"Says he, 'You don't know how much good your singin' has done me, nor how much good you have done me in all ways, Huldy. I wish I knew how to show my gratitude.'

"O sir!' says Huldy, 'is it improper for me to be here?'

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"No, dear,' says the minister, but ill-natured folks will talk; but there is one way we can stop it, Huldy-if you'll marry me. You'll make make me very happy, and I'll do all I can to make you happy. Will you?'

"Wal, Huldy never told me just what she said to the minister; gals never does give you the particulars of them 'are things jist as you'd like 'em-only I know the upshot, and the hull on't was, that Huldy she did a consid'able lot o' clear starchin' and ironin' the next two days; and the Friday o' next week the minister and she rode over together to Dr. Lothrop's in Oldtown; and the doctor, he jist made 'em man and wife.”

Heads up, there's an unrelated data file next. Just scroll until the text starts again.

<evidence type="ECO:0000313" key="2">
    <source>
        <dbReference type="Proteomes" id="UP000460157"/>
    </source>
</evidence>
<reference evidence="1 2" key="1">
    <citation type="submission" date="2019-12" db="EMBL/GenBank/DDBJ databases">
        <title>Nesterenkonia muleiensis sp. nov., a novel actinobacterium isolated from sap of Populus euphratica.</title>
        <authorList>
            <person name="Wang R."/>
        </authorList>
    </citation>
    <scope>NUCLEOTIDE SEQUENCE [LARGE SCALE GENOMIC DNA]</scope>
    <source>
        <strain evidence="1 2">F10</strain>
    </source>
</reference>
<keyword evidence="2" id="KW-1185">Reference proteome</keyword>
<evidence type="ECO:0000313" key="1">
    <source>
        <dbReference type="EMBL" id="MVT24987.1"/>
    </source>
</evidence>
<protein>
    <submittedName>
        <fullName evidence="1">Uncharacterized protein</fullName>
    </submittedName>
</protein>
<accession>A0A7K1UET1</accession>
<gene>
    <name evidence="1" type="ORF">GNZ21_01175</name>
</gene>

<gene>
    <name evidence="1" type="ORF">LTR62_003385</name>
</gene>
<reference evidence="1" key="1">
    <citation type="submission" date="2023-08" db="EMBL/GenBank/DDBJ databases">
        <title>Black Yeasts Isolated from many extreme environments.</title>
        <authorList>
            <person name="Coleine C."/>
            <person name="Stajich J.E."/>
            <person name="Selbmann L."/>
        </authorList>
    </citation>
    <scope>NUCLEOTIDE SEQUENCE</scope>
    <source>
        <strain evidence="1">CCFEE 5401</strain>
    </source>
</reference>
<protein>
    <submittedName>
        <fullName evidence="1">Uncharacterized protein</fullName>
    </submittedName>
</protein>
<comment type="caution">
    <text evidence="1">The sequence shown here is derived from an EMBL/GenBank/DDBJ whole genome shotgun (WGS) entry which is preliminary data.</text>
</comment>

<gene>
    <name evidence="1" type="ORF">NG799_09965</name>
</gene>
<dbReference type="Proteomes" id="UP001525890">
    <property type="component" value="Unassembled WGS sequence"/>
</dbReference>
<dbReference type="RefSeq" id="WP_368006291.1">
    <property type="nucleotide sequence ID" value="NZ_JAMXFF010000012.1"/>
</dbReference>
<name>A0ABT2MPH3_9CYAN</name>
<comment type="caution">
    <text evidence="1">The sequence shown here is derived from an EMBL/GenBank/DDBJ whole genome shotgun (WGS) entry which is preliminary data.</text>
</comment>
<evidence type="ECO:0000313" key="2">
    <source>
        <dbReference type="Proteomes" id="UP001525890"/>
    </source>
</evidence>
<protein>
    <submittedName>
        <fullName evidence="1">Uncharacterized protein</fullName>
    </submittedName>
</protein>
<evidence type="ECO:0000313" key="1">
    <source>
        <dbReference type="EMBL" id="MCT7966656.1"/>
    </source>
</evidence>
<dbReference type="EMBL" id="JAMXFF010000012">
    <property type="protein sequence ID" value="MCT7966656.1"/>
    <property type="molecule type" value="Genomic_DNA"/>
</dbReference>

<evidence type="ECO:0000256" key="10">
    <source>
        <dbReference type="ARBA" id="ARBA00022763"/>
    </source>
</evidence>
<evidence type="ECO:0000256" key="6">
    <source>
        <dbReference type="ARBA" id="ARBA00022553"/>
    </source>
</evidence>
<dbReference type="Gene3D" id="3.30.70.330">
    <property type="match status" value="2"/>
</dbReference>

I JUDGE ov a man's virtew entirely bi his pashions-it iz a grate deal eazier tew be a good dove, than a decent sarpent.

Thare are menny ways to find out how brave and how honest a man may be, but thare aint no way to find out the extent ov hiz vanity.

A lie iz like a cat, it never cums to yu in a straight line.

Natur iz a kind mother. She couldn't well afford to make us perfekt, and so she made us blind to our failings.

Studdy the heart if yu want to learn human natur; there ain't no human natur in a man's head.

Friendship iz simply the gallantry of self interest.

Beware ov the man with half-shut eyes-he ain't dreaming. Experience makes more timid men than it duz wise ones. Advice iz a drug in the market; the supply alwus exceeds the demand.

One ov the safest and most successful tallents I kno ov iz to be a good listener.

Fools are the whet-stones ov society.

Better make a weak man your enemy than your friend.
Curiosity iz the instinct ov wisdom.